This isn’t an old topic of debate but its importance only continues to heighten within our industry, because there is a shortage of quality engineers.

I’m not going to talk too much about the education system or Universities (I’ll end up going off on a tangent that no one has time for), but we are starting to see far more pushes for careers in the trade, construction, and manufacturing industries – thanks to education bodies, like STEM. A necessary extension to the core part of education; STEM is teaching students life skills as well as preparing them early on for potential careers in a trade environment. 

This is a hope as well as a prediction, but I do believe 2022 will be a key year in the push for more apprenticeships across the manufacturing, packaging and labeling industry.

5. Freight Will Still Be Really, Really Expensive

I was never going to get through this piece without mentioning freight. 

It was predicted that those challenges would have disappeared by now. It’s not just the cost we’re talking about here, but the time it takes to ship. Those two combined are what is causing the biggest problems. 

The crazy thing is that, during a time when we are fully aware of the green agenda, it’s actually not that much more expensive to air freight. 

It follows the B2C price model. To use an analogy, you can book a flight to Paris for sometime in February and it’ll probably cost you £30. If you do that before or just after New Year – same plane, same flight, same time – and it’s going to be £250. 

Back to our reality, a little labelling machine, which would have cost us £1,000 to sea freight in a container, has cost us the same price as air freight. That has never happened before. 

And even if it costs a little bit more, it appears to be worth it now because of all of the issues that we’re facing with driver shortages (I actually received a letter through the post because I hold a lorry licence and my assistance has been requested to help the nation by driving a wagon).

Those costs, of course, cannot be sustained long-term because air freight will only increase in price as more and more businesses choose that option. Back to the drawing board on that one.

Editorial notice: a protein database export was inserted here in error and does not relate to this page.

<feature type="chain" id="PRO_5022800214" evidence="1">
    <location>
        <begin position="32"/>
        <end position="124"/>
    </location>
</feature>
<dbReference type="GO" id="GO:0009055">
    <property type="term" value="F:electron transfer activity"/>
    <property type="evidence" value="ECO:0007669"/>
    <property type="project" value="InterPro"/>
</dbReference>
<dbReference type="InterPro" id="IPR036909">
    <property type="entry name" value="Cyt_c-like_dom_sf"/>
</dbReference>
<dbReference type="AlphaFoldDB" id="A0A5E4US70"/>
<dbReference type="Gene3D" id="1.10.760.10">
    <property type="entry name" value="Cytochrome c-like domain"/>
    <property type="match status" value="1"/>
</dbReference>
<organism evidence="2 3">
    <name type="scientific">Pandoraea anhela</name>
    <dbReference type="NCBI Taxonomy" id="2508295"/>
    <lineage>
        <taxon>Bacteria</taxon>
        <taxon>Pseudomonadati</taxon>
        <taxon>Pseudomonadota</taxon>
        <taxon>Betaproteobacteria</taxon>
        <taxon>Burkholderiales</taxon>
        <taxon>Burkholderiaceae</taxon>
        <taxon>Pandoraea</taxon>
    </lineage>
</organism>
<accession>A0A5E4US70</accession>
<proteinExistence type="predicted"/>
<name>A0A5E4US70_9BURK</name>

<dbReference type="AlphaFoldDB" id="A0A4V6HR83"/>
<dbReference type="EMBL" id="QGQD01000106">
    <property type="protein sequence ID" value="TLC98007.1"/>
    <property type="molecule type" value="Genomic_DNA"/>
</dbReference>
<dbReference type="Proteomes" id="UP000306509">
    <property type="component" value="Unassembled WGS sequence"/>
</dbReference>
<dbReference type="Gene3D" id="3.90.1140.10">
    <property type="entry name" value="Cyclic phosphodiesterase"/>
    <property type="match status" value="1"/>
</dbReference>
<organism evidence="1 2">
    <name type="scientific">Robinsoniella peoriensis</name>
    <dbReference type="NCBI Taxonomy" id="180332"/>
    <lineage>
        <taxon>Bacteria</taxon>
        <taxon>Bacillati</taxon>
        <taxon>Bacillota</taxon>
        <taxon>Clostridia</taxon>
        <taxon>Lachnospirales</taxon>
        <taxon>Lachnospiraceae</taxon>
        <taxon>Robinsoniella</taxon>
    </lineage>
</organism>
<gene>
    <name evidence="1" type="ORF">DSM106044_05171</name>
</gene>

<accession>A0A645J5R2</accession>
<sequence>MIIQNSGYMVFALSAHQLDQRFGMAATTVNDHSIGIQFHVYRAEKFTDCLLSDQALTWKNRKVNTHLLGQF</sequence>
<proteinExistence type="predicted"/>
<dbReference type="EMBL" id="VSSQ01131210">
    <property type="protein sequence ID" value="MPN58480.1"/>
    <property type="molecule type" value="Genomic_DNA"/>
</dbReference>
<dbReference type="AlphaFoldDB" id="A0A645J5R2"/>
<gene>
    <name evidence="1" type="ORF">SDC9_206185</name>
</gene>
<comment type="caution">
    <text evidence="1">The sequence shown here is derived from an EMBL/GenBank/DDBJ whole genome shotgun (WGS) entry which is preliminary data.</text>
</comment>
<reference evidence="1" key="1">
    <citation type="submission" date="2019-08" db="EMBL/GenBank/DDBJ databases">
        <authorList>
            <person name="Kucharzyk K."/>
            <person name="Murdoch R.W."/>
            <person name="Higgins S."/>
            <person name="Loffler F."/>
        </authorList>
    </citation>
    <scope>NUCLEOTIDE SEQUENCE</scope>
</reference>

6. We Will Need to Get To Grips With the UKCA Marking

Another packaging trend is an issue that is not well publicised but is one that will need to be addressed over the course of the next 12 months. 

For context, we’re moving from the CE marking, which is a European legislation that we were part of until Brexit happened.

What that means is that UKCA marking, which is almost identical to the CE marking but for a few minor differences, will become law in this country in January 2023. All machines in this country will need to show the UK marking and be compliant with it.

It’s an exciting proposition but there is a lot to be ironed out during 2022 ahead of meeting the January 2023 target on this. I dare say we will end up writing a separate blog about this at some point in the very near future. Watch this space.

7. Wider Discussions on Reducing Plastic Packaging and Plastic Waste

Here’s what our very own Vanessa Lewis had to say about today’s consumer demand on packaging materials:

“With the world’s environmental issues in mind and the recent Climate Change Conference, I think the consumer will continue to put pressure on manufacturing companies to look at ways to reduce packaging waste. I think refillable/reusable products and more sustainable packaging will be seen more and more. I have noticed an increase in enquiries for pouch filling and labelling. I also think more metal and glass containers will be seen on the shelves, the type of packaging solutions that looks good that we can refill.”

8. A Boom of New Small Packaging Businesses

A top bloke and bloody hilarious as well as knowledgeable, our Head of Product and Planning, Ian Parkin, said:I believe next year we will see an increase in the amount of smaller packaging businesses. 

“We have seen slightly more small filling/packaging businesses appear this year but I believe because of Brexit and the difficulty in importing goods more entrepreneurs will be setting up smaller more niche supply chains.”

These are just a few of our thoughts on next year’s packaging industry trends but we’d love to hear what you think is next. Join the conversation on our LinkedIn channel now!

 

Written by Tom Smith, Managing Director at Advanced Dynamics

Photo credit: Shutterstock and Unsplash